The demise of credit cards? Not so fast!

“Although credit cards dominated the U.S. market for decades, it’s clear that a seismic shift has started taking place, and they will likely become obsolete in a generation or two.” That is a direct quote from Hiroki Takeuchi, co-founder and CEO of GoCardless, in a recent article published by Tearsheet. We are hearing similar musings from others in the industry. While there is no argument about the increasing availability and popularity of alternative payments options such as Buy Now, Pay Later (BNPL), and that for many consumers, debit is the payment method of choice, the downfall of credit cards is grossly exaggerated.

Credit Card Growth Languished During Early Pandemic

Certainly, credit card growth – in terms of accounts, spend and balances – struggled, particularly during the early pandemic environment. According to the Fed’s monthly report on consumer credit (the G.19) in September, total revolving debt had declined by 12.4% at the end of July 2021 since its December 2019 peak. Benefiting from issuer accommodations, government stimulus programs, a ban on evictions and suspension of student loan obligations, among other factors, consumers have been paying down their credit card debt since the pandemic first took hold.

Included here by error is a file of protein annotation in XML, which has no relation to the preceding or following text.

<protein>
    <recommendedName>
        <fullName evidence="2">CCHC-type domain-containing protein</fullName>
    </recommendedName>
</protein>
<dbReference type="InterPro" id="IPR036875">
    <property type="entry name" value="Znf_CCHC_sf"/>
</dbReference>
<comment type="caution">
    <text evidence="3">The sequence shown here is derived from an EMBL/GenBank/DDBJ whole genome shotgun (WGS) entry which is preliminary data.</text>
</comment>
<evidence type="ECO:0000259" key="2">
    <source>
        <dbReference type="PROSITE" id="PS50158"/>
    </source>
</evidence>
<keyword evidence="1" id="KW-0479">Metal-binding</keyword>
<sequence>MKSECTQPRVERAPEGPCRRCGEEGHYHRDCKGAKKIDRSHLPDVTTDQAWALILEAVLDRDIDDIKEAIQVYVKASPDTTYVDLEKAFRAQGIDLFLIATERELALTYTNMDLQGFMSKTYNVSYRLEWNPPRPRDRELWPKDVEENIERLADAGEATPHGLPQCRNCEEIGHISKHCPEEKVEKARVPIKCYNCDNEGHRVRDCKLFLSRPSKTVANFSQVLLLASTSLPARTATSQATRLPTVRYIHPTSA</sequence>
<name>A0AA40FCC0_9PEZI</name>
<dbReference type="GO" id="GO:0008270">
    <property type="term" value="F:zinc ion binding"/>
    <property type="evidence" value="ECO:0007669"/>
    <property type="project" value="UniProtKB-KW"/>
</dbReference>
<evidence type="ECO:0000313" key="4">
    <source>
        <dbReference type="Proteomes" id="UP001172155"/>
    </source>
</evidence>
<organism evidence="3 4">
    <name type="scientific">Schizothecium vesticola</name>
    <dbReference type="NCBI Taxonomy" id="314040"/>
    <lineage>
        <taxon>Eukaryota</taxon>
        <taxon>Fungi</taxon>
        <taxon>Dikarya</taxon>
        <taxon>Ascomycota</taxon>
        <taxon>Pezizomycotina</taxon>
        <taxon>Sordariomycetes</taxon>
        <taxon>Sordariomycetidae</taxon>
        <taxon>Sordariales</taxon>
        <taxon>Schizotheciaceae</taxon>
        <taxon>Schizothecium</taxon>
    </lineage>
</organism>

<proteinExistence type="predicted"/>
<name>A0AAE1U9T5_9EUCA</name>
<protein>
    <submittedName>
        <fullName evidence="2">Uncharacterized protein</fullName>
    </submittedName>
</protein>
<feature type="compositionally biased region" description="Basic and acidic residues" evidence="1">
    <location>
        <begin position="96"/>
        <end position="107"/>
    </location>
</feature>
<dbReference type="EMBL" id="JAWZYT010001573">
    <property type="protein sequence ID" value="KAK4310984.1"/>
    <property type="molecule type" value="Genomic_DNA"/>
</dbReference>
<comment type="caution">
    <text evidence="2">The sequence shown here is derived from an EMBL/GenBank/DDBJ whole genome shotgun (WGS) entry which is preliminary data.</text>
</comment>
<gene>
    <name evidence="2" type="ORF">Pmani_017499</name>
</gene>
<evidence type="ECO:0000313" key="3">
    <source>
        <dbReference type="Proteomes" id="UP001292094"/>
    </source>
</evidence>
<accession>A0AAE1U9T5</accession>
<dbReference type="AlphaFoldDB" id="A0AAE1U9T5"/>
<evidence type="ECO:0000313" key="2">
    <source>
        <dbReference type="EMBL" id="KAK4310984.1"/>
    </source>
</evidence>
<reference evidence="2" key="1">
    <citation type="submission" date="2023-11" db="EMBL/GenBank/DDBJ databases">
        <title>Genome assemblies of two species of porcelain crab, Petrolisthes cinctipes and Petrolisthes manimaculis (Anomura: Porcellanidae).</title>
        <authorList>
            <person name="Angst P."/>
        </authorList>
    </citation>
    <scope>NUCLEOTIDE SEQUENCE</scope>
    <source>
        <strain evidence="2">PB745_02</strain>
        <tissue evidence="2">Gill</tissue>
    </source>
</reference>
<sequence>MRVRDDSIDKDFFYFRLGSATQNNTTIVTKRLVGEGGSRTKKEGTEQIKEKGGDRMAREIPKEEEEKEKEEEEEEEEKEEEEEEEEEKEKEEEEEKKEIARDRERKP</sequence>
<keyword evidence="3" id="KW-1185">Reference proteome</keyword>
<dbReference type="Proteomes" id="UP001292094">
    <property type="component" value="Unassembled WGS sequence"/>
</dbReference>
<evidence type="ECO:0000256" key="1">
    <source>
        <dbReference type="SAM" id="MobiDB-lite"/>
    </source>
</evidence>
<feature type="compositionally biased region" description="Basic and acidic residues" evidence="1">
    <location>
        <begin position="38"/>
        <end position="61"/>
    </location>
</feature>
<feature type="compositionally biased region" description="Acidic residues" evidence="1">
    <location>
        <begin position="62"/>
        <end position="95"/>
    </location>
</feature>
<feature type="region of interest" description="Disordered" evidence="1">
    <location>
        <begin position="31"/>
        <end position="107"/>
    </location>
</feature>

Due to shutdowns and general fears about being in public spaces, in-person shopping activity came to a near standstill. While recovering to a large degree in many sectors, some areas of consumer spend continue to lag their pre-pandemic levels, particularly travel and entertainment, where credit cards are a significant form of payment. In addition, while resuming recently, issuers severely curtailed their new account acquisition programs, and large national issuers in particular lowered credit lines on new and existing accounts.


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